The Department of Plant Pathology and Microbiology maintains a series of common equipment rooms throughout the Peterson Building, thereby allowing graduate students and faculty access to a wide range of state-of-the-art equipment and facilities. Examples include CHEF gene-mapping systems, PCR thermal cyclers, high speed and ultracentrifuges, cold rooms, darkrooms, and photographic facilities, high resolution light microscopes with both video and still camera capabilities, and various analytical instruments. The department also houses the Texas Plant Disease Diagnostic Laboratory, now located on West Campus in the Centeq building, which is a service facility for diagnosis of plant diseases and represents one of the largest, most sophisticated academic facilities of its type in the country.
Research and Extension Centers
The Texas Agricultural Experiment Station (TAES) operates 13 centers for research and extension located throughout the state, encompassing the wide range of agricultural ecosystems that characterize Texas agriculture. The purpose of these centers is to address the current needs of Texas agriculture as well as to conduct research on regionally important commodities. Through interaction with scientists at these centers, graduate students are able to become directly involved in the changing face of Texas agriculture.
TAES maintains an experimental farm for faculty and staff who need to conduct field experiments. The 3,000 acre farm is located 12 miles west of campus, and includes centralized farm and plot equipment, an aquaculture site, irrigation sources, and related support buildings.
Controlled Environment Facilities and Greenhouses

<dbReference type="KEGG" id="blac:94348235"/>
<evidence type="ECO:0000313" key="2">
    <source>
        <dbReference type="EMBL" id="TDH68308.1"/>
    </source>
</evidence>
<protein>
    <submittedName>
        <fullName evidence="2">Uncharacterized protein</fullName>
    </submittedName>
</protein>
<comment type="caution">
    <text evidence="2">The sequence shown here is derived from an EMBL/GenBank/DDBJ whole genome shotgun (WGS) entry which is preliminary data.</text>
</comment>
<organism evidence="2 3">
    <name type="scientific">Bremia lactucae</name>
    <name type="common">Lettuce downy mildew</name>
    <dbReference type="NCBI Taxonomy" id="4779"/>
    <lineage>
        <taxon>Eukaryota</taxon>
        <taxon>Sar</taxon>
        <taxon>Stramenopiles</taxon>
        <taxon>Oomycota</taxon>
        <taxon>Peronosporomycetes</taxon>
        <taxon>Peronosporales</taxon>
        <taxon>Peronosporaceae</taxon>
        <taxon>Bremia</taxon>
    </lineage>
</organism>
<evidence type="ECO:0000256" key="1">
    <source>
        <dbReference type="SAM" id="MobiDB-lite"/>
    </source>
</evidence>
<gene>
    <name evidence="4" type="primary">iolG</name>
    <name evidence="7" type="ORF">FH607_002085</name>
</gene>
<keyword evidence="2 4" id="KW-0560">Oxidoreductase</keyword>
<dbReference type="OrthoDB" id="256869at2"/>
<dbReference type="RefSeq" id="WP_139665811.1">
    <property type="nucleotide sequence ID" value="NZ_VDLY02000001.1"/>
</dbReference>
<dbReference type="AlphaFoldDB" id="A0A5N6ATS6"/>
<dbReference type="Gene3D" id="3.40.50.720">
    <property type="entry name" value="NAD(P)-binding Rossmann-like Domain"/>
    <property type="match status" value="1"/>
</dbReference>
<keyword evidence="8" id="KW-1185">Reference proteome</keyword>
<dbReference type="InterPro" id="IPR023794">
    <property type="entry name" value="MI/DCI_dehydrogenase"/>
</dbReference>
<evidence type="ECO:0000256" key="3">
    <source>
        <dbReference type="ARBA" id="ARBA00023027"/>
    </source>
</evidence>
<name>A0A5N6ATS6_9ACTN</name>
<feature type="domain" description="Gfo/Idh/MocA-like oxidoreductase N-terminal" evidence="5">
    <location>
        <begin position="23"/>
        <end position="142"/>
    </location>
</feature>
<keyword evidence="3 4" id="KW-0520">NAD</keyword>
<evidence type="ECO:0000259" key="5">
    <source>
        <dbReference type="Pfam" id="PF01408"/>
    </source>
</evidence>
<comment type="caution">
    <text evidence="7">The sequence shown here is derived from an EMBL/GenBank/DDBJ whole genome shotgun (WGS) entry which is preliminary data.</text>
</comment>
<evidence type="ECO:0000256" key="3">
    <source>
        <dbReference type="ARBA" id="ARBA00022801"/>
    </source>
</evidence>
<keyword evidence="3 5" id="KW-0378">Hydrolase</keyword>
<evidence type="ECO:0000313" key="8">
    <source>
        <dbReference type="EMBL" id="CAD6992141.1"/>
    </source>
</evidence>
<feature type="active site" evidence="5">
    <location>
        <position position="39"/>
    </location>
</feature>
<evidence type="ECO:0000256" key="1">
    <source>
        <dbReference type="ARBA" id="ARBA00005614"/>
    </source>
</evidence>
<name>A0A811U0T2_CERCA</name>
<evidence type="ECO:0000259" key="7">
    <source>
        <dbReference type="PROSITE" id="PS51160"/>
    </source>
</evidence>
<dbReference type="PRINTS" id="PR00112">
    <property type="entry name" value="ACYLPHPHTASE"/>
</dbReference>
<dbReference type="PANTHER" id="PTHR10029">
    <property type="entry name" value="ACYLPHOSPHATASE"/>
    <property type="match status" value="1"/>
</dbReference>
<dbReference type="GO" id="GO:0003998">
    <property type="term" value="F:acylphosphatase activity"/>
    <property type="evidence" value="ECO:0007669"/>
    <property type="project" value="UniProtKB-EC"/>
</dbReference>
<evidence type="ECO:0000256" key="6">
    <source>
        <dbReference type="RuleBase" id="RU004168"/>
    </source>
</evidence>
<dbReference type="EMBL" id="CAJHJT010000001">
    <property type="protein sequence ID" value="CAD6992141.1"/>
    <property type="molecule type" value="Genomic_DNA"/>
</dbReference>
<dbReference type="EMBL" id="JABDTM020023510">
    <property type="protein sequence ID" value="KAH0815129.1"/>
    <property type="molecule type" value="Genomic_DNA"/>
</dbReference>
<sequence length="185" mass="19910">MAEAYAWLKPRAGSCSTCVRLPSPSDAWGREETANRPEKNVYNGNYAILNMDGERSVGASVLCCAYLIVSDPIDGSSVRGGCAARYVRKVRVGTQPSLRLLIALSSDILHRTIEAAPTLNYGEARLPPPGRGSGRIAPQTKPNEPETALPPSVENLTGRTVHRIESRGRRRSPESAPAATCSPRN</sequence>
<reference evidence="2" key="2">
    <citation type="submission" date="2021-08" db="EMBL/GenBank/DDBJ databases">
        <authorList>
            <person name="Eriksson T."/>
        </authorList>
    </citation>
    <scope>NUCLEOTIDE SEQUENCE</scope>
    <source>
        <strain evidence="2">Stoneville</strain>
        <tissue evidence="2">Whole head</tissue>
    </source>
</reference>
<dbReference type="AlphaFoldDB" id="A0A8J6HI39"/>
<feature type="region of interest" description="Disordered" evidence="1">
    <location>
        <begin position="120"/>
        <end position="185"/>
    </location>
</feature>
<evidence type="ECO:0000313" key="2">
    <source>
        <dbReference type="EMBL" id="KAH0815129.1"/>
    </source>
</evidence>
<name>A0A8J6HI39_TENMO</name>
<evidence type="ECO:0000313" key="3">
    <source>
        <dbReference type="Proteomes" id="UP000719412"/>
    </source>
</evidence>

For those who require access to controlled environment facilities, the department maintains several self-contained, fully automated, reach-in and walk-in growth chambers that are capable of reproducing a wide range of climatic conditions. The department also maintains its own greenhouse facilities and has access to the more extensive university-maintained greenhouse system, including more than 14,000 square feet of self-contained greenhouses for work with transgenic plants.
A major university library is absolutely essential to academic work. The Sterling C. Evans Library offers access to more than 1.9 million volumes, including all major scientific periodicals. Within the library, the Learning Resource Department has more than 150 microcomputers for faculty and student use, and computers are available for rapid searches of the literature. The Medical Sciences Library primarily serves the Colleges of Medicine and Veterinary Medicine, but it is also available for use by students and faculty in COALS as well. This collection numbers more than 100,000 volumes and includes subscriptions to about 2,000 periodicals. Both the Medical Sciences Library and the Evans Library use modern electronic data transmission to obtain materials that are not locally owned, and students have access to all other major university libraries through interlibrary loan agreements.
Modern scholarship has been revolutionized in recent years with its utilization of computing resources. Texas A&M is at the forefront of the computer age with a Computing and Information Services (CIS) that is one of the most sophisticated computer facilities of any educational institution in the country. CIS is connected with departmental computing resources on a campus-wide fiber-optic network. The Department of Plant Pathology and Microbiology also maintains its own computer network, supporting Apple, IBM and Unix computers. This network allows direct communication with other researchers in the same department, outside the department, on-campus, and world-wide. A departmental computing facility includes Apple and IBM compatible machines, slide maker and slide scanner, flatbed scanners, and laser printers distributed throughout the Peterson Building.
Microscopes for a wide range of light microscopy are available within the department and offer the capacity for both still and video photography. For more sophisticated needs, the university’s Microscopy and Imaging Center offers access to instrumentation for both electron microscopy and light microscopy, including laser scanning confocal instrumentation.
The university maintains other facilities that are essential to meet the needs of an academic research institution. The Office of Photographic Services and the Office of Biomedical Communications offer a wide range of photographic services. Biotechnology support laboratories offer services such as protein purification and sequencing, peptide synthesis, DNA sequencing, and oligonucleotide synthesis.